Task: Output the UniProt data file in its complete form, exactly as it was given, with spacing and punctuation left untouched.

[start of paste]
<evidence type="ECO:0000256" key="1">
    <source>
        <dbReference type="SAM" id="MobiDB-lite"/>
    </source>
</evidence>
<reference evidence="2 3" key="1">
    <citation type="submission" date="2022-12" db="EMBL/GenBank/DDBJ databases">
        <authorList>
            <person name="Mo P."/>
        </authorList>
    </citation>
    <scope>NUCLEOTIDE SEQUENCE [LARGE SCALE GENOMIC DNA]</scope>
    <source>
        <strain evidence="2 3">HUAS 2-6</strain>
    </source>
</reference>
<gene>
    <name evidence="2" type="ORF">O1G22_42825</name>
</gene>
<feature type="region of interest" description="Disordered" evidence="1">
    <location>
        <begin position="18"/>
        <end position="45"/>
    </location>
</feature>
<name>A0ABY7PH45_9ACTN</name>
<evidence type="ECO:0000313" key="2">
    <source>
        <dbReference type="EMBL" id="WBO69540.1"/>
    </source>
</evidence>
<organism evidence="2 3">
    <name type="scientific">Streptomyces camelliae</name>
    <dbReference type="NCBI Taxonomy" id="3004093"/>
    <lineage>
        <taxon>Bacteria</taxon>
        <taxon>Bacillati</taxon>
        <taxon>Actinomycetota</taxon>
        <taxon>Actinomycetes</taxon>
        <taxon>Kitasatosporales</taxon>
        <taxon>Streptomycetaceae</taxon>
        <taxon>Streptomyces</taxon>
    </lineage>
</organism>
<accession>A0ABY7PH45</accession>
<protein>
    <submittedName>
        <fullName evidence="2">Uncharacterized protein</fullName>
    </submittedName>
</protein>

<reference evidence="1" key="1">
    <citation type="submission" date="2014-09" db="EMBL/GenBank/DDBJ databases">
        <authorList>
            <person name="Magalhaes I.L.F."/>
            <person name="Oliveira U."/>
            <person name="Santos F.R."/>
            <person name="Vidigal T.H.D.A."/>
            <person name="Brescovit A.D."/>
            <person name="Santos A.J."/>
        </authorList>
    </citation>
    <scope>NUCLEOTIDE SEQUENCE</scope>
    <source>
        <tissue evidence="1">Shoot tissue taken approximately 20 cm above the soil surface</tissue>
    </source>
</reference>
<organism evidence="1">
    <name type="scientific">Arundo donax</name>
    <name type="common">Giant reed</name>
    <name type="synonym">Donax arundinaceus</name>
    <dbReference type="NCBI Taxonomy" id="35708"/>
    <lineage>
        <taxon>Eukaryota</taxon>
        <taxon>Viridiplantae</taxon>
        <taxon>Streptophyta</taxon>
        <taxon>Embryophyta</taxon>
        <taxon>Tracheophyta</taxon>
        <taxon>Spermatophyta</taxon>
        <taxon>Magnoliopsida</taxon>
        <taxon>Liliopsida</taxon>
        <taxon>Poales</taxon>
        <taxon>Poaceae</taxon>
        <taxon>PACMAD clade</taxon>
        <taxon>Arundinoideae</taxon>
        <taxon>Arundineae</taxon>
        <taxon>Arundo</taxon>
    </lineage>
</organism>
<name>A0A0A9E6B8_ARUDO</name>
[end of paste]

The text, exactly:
<evidence type="ECO:0000256" key="1">
    <source>
        <dbReference type="SAM" id="MobiDB-lite"/>
    </source>
</evidence>
<reference evidence="2 3" key="1">
    <citation type="submission" date="2022-12" db="EMBL/GenBank/DDBJ databases">
        <authorList>
            <person name="Mo P."/>
        </authorList>
    </citation>
    <scope>NUCLEOTIDE SEQUENCE [LARGE SCALE GENOMIC DNA]</scope>
    <source>
        <strain evidence="2 3">HUAS 2-6</strain>
    </source>
</reference>
<gene>
    <name evidence="2" type="ORF">O1G22_42825</name>
</gene>
<feature type="region of interest" description="Disordered" evidence="1">
    <location>
        <begin position="18"/>
        <end position="45"/>
    </location>
</feature>
<name>A0ABY7PH45_9ACTN</name>
<evidence type="ECO:0000313" key="2">
    <source>
        <dbReference type="EMBL" id="WBO69540.1"/>
    </source>
</evidence>
<organism evidence="2 3">
    <name type="scientific">Streptomyces camelliae</name>
    <dbReference type="NCBI Taxonomy" id="3004093"/>
    <lineage>
        <taxon>Bacteria</taxon>
        <taxon>Bacillati</taxon>
        <taxon>Actinomycetota</taxon>
        <taxon>Actinomycetes</taxon>
        <taxon>Kitasatosporales</taxon>
        <taxon>Streptomycetaceae</taxon>
        <taxon>Streptomyces</taxon>
    </lineage>
</organism>
<accession>A0ABY7PH45</accession>
<protein>
    <submittedName>
        <fullName evidence="2">Uncharacterized protein</fullName>
    </submittedName>
</protein>

<reference evidence="1" key="1">
    <citation type="submission" date="2014-09" db="EMBL/GenBank/DDBJ databases">
        <authorList>
            <person name="Magalhaes I.L.F."/>
            <person name="Oliveira U."/>
            <person name="Santos F.R."/>
            <person name="Vidigal T.H.D.A."/>
            <person name="Brescovit A.D."/>
            <person name="Santos A.J."/>
        </authorList>
    </citation>
    <scope>NUCLEOTIDE SEQUENCE</scope>
    <source>
        <tissue evidence="1">Shoot tissue taken approximately 20 cm above the soil surface</tissue>
    </source>
</reference>
<organism evidence="1">
    <name type="scientific">Arundo donax</name>
    <name type="common">Giant reed</name>
    <name type="synonym">Donax arundinaceus</name>
    <dbReference type="NCBI Taxonomy" id="35708"/>
    <lineage>
        <taxon>Eukaryota</taxon>
        <taxon>Viridiplantae</taxon>
        <taxon>Streptophyta</taxon>
        <taxon>Embryophyta</taxon>
        <taxon>Tracheophyta</taxon>
        <taxon>Spermatophyta</taxon>
        <taxon>Magnoliopsida</taxon>
        <taxon>Liliopsida</taxon>
        <taxon>Poales</taxon>
        <taxon>Poaceae</taxon>
        <taxon>PACMAD clade</taxon>
        <taxon>Arundinoideae</taxon>
        <taxon>Arundineae</taxon>
        <taxon>Arundo</taxon>
    </lineage>
</organism>
<name>A0A0A9E6B8_ARUDO</name>